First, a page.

Google Goes Globe-Trotting


An awesome story about people in their early twenties hired by Google to run some of their most critical teams:

Earlier attempts to hire veterans from firms like Microsoft had awful results. “Google is so different that it was almost impossible to reprogram them into this culture,” says CEO Eric Schmidt. The difficulties led Google VP Mayer (employee No. 20) to wonder whether experience was way overrated. The earliest Google employees were distinguished by an abundance of brain cells as opposed to a fat résumé or a stint at McKinsey. Why not replicate the phenomenon?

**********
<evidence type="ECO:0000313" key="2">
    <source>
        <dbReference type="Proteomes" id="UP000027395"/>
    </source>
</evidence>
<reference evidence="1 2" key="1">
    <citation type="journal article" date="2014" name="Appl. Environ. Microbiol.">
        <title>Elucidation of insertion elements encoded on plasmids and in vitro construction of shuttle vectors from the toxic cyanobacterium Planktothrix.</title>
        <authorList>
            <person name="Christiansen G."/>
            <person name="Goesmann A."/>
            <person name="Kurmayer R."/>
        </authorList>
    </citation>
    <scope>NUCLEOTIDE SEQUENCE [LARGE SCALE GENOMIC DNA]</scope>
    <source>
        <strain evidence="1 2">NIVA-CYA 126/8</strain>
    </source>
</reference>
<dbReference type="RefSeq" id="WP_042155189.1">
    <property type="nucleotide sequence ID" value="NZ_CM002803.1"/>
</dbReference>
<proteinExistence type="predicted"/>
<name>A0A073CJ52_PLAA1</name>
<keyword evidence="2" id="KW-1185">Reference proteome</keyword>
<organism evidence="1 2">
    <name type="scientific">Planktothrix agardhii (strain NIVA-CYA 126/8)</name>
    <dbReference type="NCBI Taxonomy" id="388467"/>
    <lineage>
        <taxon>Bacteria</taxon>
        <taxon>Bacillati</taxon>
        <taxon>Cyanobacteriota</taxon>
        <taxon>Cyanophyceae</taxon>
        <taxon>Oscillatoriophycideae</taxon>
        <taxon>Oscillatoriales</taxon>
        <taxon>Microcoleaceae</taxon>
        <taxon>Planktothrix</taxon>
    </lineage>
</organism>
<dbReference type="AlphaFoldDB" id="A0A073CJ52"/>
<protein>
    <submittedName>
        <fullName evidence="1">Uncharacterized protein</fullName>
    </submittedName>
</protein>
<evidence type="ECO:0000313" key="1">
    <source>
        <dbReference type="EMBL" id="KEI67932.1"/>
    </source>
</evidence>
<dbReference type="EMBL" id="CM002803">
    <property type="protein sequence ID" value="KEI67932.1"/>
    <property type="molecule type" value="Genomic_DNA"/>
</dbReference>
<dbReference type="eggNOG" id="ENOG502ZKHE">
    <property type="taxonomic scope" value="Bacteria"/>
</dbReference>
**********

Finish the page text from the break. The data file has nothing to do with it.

APM No. 1, hired July 2002, was newly minted Stanford grad Brian Rakowski. “You’re going to be responsible for Gmail,” Mayer told him, explaining that he was to launch a product designed for tens of millions of users. “I was 22 years old, and shocked that they were going to let someone that young and inexperienced do that job,” says Rakowski, who is still working at Google. He succeeded by a combination of technical acumen (necessary so the engineers, Google’s true royalty, wouldn’t write him off as a bozo) and the good sense to lead with wit and enthusiasm.


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